Cynthia-Reeves Announces John Grade Sculpture, WAWONA
CYNTHIA-REEVES announces the permanent installation of John Grade's monumental sculpture, Wawona, at the Museum of History & Industry, located in Lake Union Park in Seattle, Washington. The museum's new facility, which features Grade's work in their Grand Atrium, opened to the public on December 29, 2012.
John Grade's sculpture perforates the museum's ceiling at over sixty-five feet, and extends through the floor of the museum into the lake waters below. It is a powerful visual, linking sky to water, element to element, and history to the present. Fabricated from huge beams of Douglas fir, Wawona is literally repurposed from an old wooden ship's hull dating from the 1800s. Grade fashioned each articulated segment of his vast, suspended work to create a sculpture "that opens to the lake below, rises to the very rooftop to let in the sky, and gently sways with the movement of those who quietly slip inside the folds" of its hull like form, MOHAI executive director, Leonard Garfield, says. The entire piece undulates and creaks, as does an old ship when out to sea. The beautiful range of coloration in the sculpture comes from the original iron spikes rusting into the wood fibers, and from the fish oils that leached into the hold when the original boat was plying its trade.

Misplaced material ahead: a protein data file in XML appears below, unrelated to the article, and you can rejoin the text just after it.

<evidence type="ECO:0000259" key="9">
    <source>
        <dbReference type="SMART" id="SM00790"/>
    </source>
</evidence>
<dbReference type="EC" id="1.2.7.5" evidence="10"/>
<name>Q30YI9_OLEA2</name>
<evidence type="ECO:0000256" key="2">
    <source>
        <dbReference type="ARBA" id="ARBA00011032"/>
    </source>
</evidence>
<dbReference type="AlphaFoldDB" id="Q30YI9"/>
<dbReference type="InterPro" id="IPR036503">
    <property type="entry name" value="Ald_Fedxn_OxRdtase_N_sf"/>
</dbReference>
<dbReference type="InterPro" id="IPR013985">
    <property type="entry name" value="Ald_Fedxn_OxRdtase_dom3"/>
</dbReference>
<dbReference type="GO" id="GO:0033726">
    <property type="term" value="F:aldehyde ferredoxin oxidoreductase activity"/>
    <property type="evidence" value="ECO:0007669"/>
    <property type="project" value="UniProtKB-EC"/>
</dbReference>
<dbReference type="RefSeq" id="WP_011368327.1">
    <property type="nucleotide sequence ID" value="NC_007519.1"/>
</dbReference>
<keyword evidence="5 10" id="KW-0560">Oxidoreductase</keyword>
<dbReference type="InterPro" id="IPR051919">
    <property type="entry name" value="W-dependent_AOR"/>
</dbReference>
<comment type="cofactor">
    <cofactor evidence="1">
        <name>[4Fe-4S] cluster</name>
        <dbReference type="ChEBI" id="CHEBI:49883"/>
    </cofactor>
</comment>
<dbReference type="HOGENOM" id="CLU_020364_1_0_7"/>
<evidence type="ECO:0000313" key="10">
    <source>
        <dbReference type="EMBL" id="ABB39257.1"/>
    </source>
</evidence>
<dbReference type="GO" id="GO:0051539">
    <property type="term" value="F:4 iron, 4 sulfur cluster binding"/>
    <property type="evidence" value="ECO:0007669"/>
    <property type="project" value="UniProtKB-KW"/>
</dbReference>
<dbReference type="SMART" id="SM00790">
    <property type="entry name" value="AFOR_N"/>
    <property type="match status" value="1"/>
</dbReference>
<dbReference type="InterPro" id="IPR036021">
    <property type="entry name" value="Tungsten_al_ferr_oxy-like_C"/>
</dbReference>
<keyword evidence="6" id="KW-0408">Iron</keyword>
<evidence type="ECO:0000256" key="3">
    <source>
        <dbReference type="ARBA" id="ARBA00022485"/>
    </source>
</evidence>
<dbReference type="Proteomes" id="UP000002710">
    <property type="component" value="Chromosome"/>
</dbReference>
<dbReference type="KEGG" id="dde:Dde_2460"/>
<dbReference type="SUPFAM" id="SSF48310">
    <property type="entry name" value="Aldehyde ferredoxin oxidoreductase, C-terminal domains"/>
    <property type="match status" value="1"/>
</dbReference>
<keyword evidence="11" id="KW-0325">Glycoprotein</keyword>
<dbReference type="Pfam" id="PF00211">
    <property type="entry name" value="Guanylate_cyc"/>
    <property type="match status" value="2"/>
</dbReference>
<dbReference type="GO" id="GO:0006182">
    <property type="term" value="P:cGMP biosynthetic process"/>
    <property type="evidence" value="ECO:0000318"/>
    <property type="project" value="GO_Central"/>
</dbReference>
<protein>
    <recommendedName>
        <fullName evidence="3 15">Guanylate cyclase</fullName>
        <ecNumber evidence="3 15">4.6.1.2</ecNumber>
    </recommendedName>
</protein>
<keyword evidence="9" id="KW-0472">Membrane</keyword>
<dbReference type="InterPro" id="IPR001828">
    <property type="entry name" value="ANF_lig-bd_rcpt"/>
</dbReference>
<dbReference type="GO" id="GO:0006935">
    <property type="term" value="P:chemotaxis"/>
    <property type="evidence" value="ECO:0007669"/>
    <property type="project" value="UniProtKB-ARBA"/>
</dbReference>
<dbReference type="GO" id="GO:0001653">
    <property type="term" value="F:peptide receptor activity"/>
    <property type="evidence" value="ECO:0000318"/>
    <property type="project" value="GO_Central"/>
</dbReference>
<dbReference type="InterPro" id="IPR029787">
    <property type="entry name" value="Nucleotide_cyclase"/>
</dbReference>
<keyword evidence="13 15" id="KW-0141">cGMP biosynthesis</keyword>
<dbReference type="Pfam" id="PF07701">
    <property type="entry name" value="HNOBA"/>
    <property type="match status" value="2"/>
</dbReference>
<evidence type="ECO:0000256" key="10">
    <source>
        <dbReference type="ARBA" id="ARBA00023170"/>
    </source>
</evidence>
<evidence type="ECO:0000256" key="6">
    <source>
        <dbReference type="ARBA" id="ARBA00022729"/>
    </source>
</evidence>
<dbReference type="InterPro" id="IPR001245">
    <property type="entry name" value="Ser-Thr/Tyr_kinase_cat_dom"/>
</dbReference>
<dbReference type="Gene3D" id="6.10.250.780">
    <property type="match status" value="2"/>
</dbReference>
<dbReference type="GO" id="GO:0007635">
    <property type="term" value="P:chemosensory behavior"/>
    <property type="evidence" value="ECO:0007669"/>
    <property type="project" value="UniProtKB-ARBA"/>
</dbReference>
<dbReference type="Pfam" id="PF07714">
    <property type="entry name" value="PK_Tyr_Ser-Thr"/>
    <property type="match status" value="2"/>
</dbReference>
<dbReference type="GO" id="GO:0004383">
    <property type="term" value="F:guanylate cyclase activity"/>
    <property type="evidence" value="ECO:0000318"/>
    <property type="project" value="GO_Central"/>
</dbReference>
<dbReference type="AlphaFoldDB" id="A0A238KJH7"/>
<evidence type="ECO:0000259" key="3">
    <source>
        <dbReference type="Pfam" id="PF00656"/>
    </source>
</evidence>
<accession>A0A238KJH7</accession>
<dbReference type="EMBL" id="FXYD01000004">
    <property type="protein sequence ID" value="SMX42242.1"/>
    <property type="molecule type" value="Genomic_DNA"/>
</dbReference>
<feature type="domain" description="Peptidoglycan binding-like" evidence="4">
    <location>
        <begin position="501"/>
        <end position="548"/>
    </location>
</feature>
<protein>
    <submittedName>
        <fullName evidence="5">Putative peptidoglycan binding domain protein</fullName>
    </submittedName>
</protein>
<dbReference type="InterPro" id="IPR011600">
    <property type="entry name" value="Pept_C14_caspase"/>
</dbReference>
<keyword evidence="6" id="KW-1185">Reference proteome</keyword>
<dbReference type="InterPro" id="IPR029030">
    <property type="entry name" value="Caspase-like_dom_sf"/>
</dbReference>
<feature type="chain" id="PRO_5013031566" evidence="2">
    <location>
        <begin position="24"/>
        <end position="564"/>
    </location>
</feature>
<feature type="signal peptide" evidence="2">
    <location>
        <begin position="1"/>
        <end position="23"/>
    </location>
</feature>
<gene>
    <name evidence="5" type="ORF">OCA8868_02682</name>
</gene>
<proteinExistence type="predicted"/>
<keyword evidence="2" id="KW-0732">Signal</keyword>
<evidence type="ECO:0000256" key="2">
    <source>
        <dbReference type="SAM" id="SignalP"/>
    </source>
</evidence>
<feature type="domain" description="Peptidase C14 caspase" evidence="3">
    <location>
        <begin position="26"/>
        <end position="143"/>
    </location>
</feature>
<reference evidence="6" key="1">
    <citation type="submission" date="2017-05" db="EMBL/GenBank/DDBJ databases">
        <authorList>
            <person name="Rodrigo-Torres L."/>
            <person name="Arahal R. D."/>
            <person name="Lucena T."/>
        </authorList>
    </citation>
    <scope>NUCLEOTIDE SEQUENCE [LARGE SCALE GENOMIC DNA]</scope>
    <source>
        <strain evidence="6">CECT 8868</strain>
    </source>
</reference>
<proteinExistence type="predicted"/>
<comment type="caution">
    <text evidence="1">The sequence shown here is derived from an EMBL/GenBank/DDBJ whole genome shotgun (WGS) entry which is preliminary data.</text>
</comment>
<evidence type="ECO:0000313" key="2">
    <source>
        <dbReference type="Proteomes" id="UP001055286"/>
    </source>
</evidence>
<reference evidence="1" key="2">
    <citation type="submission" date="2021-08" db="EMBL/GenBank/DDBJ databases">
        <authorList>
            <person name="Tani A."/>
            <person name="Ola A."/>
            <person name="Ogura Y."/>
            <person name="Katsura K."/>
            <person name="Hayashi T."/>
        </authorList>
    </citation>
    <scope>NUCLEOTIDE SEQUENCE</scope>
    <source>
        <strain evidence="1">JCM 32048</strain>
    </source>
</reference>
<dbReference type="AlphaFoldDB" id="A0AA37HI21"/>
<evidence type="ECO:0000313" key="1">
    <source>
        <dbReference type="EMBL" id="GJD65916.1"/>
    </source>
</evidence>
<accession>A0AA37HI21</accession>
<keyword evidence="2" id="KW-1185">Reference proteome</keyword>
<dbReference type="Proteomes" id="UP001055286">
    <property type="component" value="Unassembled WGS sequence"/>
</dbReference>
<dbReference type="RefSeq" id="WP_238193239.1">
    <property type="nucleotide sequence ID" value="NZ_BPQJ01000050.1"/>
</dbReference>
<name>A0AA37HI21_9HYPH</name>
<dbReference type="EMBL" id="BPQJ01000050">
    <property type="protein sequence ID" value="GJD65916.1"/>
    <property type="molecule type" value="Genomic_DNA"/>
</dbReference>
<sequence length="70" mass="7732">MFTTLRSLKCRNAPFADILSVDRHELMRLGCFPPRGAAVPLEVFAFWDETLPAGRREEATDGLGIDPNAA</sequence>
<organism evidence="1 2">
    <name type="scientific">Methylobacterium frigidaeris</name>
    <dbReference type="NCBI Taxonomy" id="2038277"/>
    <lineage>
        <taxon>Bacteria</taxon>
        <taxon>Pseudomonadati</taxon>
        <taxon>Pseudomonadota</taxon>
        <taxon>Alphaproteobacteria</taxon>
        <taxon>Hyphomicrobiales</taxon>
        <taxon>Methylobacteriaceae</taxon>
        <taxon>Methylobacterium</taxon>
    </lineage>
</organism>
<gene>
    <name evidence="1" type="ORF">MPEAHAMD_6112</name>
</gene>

"History is a funny thing -- you think you can capture it with dates and names, with facts and figures. That's what we like to believe at history museums anyway. Artist John Grade knows better. He knows that history is something much greater, much deeper. It is a complex and mysterious cycle of constant change, of creation and decay and recreation, endlessly repeated through time.
"Grade's powerful sculpture Wawona reminds us of that central truth -- that history is at once elusive and enduring. In salvaging the timbers of a decayed 19th century schooner, which once carried wood from Northwest forests to distant ports, Grade allows us to engage in history in ways that go beyond words and images. His dramatic soaring sculpture re-crafts the remnants of the ship into a work of art that evokes a far more distant time, to a place where the intersection of natural history and human experience was intertwined and elemental.